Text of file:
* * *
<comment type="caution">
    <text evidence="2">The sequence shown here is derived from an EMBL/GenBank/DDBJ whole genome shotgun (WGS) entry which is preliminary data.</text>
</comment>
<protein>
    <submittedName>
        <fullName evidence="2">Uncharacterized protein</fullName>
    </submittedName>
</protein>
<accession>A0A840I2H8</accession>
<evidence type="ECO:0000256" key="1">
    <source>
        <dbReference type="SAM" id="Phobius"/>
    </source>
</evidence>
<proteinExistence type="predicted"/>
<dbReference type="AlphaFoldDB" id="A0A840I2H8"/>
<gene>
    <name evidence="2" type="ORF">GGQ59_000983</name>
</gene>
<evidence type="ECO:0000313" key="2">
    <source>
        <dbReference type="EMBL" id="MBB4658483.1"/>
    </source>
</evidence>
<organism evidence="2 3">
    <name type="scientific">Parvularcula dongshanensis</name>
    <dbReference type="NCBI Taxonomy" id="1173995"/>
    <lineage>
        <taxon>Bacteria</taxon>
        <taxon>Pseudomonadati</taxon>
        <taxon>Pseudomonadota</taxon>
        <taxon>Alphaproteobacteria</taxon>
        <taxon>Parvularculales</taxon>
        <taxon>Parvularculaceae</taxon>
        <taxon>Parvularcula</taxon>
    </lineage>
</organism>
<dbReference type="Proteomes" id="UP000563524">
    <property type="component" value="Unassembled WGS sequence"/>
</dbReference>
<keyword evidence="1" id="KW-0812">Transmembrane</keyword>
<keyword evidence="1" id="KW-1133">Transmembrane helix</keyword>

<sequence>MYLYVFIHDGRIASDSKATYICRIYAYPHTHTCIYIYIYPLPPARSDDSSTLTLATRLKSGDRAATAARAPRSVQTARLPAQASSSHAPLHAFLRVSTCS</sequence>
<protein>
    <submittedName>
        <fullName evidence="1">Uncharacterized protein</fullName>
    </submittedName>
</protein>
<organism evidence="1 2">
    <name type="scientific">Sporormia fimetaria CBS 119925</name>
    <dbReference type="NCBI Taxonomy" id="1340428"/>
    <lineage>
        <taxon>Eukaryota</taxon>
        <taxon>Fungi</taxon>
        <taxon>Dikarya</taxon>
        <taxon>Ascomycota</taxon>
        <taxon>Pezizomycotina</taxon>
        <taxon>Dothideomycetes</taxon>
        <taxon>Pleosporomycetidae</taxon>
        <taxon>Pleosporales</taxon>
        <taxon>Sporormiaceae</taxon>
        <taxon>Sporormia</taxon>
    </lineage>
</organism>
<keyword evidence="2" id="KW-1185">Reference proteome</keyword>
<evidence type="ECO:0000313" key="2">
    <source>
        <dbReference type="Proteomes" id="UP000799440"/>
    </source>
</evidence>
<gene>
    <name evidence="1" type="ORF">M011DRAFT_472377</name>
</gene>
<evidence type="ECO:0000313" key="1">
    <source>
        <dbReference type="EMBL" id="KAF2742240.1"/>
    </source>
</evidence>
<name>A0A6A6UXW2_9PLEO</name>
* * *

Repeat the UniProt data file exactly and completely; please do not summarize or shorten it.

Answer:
<comment type="caution">
    <text evidence="2">The sequence shown here is derived from an EMBL/GenBank/DDBJ whole genome shotgun (WGS) entry which is preliminary data.</text>
</comment>
<protein>
    <submittedName>
        <fullName evidence="2">Uncharacterized protein</fullName>
    </submittedName>
</protein>
<accession>A0A840I2H8</accession>
<evidence type="ECO:0000256" key="1">
    <source>
        <dbReference type="SAM" id="Phobius"/>
    </source>
</evidence>
<proteinExistence type="predicted"/>
<dbReference type="AlphaFoldDB" id="A0A840I2H8"/>
<gene>
    <name evidence="2" type="ORF">GGQ59_000983</name>
</gene>
<evidence type="ECO:0000313" key="2">
    <source>
        <dbReference type="EMBL" id="MBB4658483.1"/>
    </source>
</evidence>
<organism evidence="2 3">
    <name type="scientific">Parvularcula dongshanensis</name>
    <dbReference type="NCBI Taxonomy" id="1173995"/>
    <lineage>
        <taxon>Bacteria</taxon>
        <taxon>Pseudomonadati</taxon>
        <taxon>Pseudomonadota</taxon>
        <taxon>Alphaproteobacteria</taxon>
        <taxon>Parvularculales</taxon>
        <taxon>Parvularculaceae</taxon>
        <taxon>Parvularcula</taxon>
    </lineage>
</organism>
<dbReference type="Proteomes" id="UP000563524">
    <property type="component" value="Unassembled WGS sequence"/>
</dbReference>
<keyword evidence="1" id="KW-0812">Transmembrane</keyword>
<keyword evidence="1" id="KW-1133">Transmembrane helix</keyword>

<sequence>MYLYVFIHDGRIASDSKATYICRIYAYPHTHTCIYIYIYPLPPARSDDSSTLTLATRLKSGDRAATAARAPRSVQTARLPAQASSSHAPLHAFLRVSTCS</sequence>
<protein>
    <submittedName>
        <fullName evidence="1">Uncharacterized protein</fullName>
    </submittedName>
</protein>
<organism evidence="1 2">
    <name type="scientific">Sporormia fimetaria CBS 119925</name>
    <dbReference type="NCBI Taxonomy" id="1340428"/>
    <lineage>
        <taxon>Eukaryota</taxon>
        <taxon>Fungi</taxon>
        <taxon>Dikarya</taxon>
        <taxon>Ascomycota</taxon>
        <taxon>Pezizomycotina</taxon>
        <taxon>Dothideomycetes</taxon>
        <taxon>Pleosporomycetidae</taxon>
        <taxon>Pleosporales</taxon>
        <taxon>Sporormiaceae</taxon>
        <taxon>Sporormia</taxon>
    </lineage>
</organism>
<keyword evidence="2" id="KW-1185">Reference proteome</keyword>
<evidence type="ECO:0000313" key="2">
    <source>
        <dbReference type="Proteomes" id="UP000799440"/>
    </source>
</evidence>
<gene>
    <name evidence="1" type="ORF">M011DRAFT_472377</name>
</gene>
<evidence type="ECO:0000313" key="1">
    <source>
        <dbReference type="EMBL" id="KAF2742240.1"/>
    </source>
</evidence>
<name>A0A6A6UXW2_9PLEO</name>